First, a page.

Earlier this week, I watched the Iraqi writer and politician Hassan al Alawi announce he would continue to criticize those in power in Iraq and would not refrain from expressing his disapproval, given that he didn’t belong to any political party but supported the Iraqi dream.
A longtime opponent of Saddam Hussein, Al Alawi understands very well the historical and social character of Iraq. At peace with his national belonging and his socio-cultural group, (he is a Shiaa), he appeared on al Mutakillah to discuss his soon to be published book on the Caliph Omar ibn al Khattab. In it, he highlights the common policies between Omar ibn al Khattab and Ali ibn Abi Taleb in state-building. He also expresses his anger towards Shiaa traditions of insulting and blaspheming the Sunnis and their symbols, such as Omar ibn al Khattab.
Alawi spoke bitterly about those who insult Omar and derided the Sunnis who convert to Shiism and condemn Sunni figures, including Omar, to prove their credentials. In truth, Hassan al Alawi was addressing his critics in both communities.
I do not wish to dwell on sectarian differences. Suffice it to say that the eternal conflict between Shiaa and Sunni was borne out of historical events. The disagreements later transcended history to become ideological.
His interview added to my concerned about the Arab intellectual and those who want to transform him into a figure that merely repeats old opinions, exclusively defending them and promoting them. They want him to remain marginal and secondary.
In this respect, I recall the words of Iraqi intellectual Sayyar al Jamil who said that the intellectuals in his country used to fear Saddam’s regime but now dread the numerous “regimes” in Iraq and dare not speak and analyze what they see.
To return to Hassan al Alawi, he was asked during his televised interview why the delay in publishing his book. “I will get the book published no matter what, even if I did in the process”, he replied.
These words are a part of a plethora of statements that have rung alarm bells and alerted us the ordeal faced by the writer and intellectual nowadays. His enemy or is no longer the powerful sate but the growing influence of terrorism.
The intellectual is embroiled in society by definition! He is always deconstructing issues and trying to understand how society thinks and what are its motives, limits, its belief system and ideologies…. Such is the concern of the true intellectual.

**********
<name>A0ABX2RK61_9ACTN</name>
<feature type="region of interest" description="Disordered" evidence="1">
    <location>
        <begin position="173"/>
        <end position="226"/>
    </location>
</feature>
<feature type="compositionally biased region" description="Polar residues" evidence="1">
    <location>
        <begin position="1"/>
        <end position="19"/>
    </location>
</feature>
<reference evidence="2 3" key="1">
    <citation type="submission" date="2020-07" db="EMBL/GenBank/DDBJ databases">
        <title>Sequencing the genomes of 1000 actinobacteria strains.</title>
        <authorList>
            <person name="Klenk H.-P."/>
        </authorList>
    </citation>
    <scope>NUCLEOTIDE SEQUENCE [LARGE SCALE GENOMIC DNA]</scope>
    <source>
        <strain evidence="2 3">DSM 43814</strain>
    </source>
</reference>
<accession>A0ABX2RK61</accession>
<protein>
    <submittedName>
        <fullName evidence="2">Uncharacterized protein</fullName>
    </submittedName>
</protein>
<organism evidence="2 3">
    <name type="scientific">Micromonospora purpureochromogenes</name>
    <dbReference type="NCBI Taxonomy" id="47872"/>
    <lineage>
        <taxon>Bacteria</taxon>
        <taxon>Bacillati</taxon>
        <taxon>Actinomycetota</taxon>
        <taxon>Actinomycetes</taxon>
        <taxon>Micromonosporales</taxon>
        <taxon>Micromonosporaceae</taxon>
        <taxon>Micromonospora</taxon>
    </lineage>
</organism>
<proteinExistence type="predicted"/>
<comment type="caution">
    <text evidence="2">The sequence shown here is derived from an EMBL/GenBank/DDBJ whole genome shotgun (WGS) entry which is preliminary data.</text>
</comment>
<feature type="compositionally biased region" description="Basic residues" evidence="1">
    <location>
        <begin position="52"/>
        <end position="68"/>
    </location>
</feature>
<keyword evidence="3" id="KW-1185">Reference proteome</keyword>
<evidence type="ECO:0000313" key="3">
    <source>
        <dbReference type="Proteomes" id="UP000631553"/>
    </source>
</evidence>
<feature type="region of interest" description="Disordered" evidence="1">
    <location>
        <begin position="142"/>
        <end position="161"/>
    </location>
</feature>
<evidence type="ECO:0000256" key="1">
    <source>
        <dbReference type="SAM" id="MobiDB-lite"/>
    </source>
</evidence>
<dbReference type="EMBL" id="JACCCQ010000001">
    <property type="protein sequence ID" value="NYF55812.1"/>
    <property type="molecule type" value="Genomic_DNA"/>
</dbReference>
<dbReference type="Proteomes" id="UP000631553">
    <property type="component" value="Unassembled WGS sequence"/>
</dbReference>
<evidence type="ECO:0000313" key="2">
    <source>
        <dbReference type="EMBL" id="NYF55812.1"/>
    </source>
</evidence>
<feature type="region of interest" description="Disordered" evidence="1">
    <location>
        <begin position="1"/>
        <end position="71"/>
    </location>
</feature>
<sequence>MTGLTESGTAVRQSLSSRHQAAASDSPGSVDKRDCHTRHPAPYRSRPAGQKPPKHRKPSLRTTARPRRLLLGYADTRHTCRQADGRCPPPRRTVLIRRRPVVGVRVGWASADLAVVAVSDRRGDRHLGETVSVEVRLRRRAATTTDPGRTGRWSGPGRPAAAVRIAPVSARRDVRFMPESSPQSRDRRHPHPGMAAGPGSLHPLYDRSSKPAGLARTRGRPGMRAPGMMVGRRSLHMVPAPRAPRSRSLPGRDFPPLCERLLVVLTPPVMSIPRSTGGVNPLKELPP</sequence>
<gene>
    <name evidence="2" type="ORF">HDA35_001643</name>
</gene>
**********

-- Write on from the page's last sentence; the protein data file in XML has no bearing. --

By nature, he strives for creativity and requires freedom in order to pose questions and deconstruct illusions. This is why he is the enemy of fixed formulas, especially if they multiply and become the norm.
This is how the intellectual faces two closed regimes that require him to repeat and preach and prefer him solely engaged in publicity, so that his voice is but one of many in the orchestra.
Indeed, some intellectuals are subjugated and made subservient. In this case, they no longer contribute to society and are unable bring about change. Instead, they guard society but do not saw the seeds of change!
Nowadays, the intellectual who wants to publicize his opinions is under siege…from people outside government! He is surrounded by the likes of Osama bin Laden and Moqtada al Sadr in Iraq …
In this climate, and given the circumstances and the dangers facing the intellectual, bin Laden’s latest televised speech, which was not broadcast in its entirety, becomes a sign of what I refer to as the intellectual’s ordeal.
For the first time, the leader of al Qaeda mentioned the names of writers, intellectuals and politicians, the majority of whom are Saudis, and called on his followers to assassinate them.
Bin Laden has used any tool in order to further his “cause”, including the conflict in Darfur and Islamic history.
What course of action can we follow, now that the intellectual is in al Qaeda’s firing line? Could this instigation have positive results and encourage critical intellectual voices to speak out? Isn’t this why bin Laden singled them out in his speech and declared war against them?
This argument has been advanced by many but I see it as a form of self-consolation and an attempt to minimize the problem.
The ordeal of Arab and Middle Eastern intellectuals is real and saddening. If proof were needed, the watchdog Reporters sans Frontieres indicated in its 2004 report that the status of freedoms in the region was appalling. In Iran , for example, the writer Akbar Ganji received a six year sentence in 2001 for an article he wrote accusing Iranian officials of being complicit in the murder of Iranian intellectuals and writers.
Worst than the damage carried out by governments in the Middle East is the one resulting from social institutions with a religious character. In Iraq, we are currently witnessing the massacre of intellectuals, writers and academics. In Algeria, writers and intellectuals were killed by armed militants groups. In Egypt, Faraj Fouda was killed and Najib Mahfouz was threatened by Islamist militants. Organized campaigns against intellectuals are taking place in Saudi Arabia, the last of which saw bin Laden rally his troops in the Kingdom to kill them.
Truly, it is a miserable state of affairs in our region. I fear that those who decry government control would one day long for it if they were to fall under the tyranny of terrorists.